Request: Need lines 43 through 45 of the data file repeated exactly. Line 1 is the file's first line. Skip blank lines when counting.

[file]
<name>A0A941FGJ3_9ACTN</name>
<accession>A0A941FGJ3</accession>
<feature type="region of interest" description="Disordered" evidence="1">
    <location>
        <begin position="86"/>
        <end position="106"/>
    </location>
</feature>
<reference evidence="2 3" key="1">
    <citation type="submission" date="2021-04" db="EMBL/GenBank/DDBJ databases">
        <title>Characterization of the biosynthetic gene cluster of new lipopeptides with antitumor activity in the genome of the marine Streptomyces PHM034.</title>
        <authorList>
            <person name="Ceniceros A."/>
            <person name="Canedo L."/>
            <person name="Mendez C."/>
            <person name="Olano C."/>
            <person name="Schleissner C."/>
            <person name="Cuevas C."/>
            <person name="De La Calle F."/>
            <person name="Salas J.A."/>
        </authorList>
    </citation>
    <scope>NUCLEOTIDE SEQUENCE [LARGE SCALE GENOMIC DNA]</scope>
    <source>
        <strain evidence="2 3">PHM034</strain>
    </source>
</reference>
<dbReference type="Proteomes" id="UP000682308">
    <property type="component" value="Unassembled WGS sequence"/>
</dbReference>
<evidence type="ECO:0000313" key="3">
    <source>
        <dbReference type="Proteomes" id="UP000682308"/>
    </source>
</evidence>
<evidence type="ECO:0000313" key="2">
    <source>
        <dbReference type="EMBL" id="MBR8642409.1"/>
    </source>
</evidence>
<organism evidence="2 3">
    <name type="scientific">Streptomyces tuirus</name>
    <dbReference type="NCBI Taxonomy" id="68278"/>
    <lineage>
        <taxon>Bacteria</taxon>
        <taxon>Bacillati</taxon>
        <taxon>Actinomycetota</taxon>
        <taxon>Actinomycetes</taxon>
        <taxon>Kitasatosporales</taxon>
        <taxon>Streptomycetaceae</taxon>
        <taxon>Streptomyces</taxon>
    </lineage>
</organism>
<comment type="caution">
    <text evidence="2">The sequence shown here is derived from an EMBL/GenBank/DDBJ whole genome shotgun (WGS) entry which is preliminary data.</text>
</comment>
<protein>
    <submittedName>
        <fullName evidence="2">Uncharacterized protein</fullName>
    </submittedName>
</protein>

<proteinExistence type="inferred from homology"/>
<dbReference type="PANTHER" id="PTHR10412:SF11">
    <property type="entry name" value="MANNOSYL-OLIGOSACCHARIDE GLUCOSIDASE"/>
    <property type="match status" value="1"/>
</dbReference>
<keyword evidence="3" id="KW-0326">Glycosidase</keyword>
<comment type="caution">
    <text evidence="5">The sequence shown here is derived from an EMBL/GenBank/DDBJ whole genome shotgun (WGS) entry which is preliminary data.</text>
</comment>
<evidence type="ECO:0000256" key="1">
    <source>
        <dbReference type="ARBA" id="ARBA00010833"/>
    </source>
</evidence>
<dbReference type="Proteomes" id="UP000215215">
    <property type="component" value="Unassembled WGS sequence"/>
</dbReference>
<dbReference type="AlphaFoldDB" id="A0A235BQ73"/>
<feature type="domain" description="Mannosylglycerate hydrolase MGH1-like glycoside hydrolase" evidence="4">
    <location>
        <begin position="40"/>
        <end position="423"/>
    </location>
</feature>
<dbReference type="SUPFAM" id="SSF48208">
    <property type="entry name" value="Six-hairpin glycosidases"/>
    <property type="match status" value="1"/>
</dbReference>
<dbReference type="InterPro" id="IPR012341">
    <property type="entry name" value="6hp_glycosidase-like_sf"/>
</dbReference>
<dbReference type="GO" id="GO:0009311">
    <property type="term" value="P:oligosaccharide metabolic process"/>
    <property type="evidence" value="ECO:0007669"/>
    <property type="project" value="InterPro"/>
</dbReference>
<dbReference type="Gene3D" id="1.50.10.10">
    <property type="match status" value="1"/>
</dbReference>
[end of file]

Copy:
    <dbReference type="NCBI Taxonomy" id="68278"/>
    <lineage>
        <taxon>Bacteria</taxon>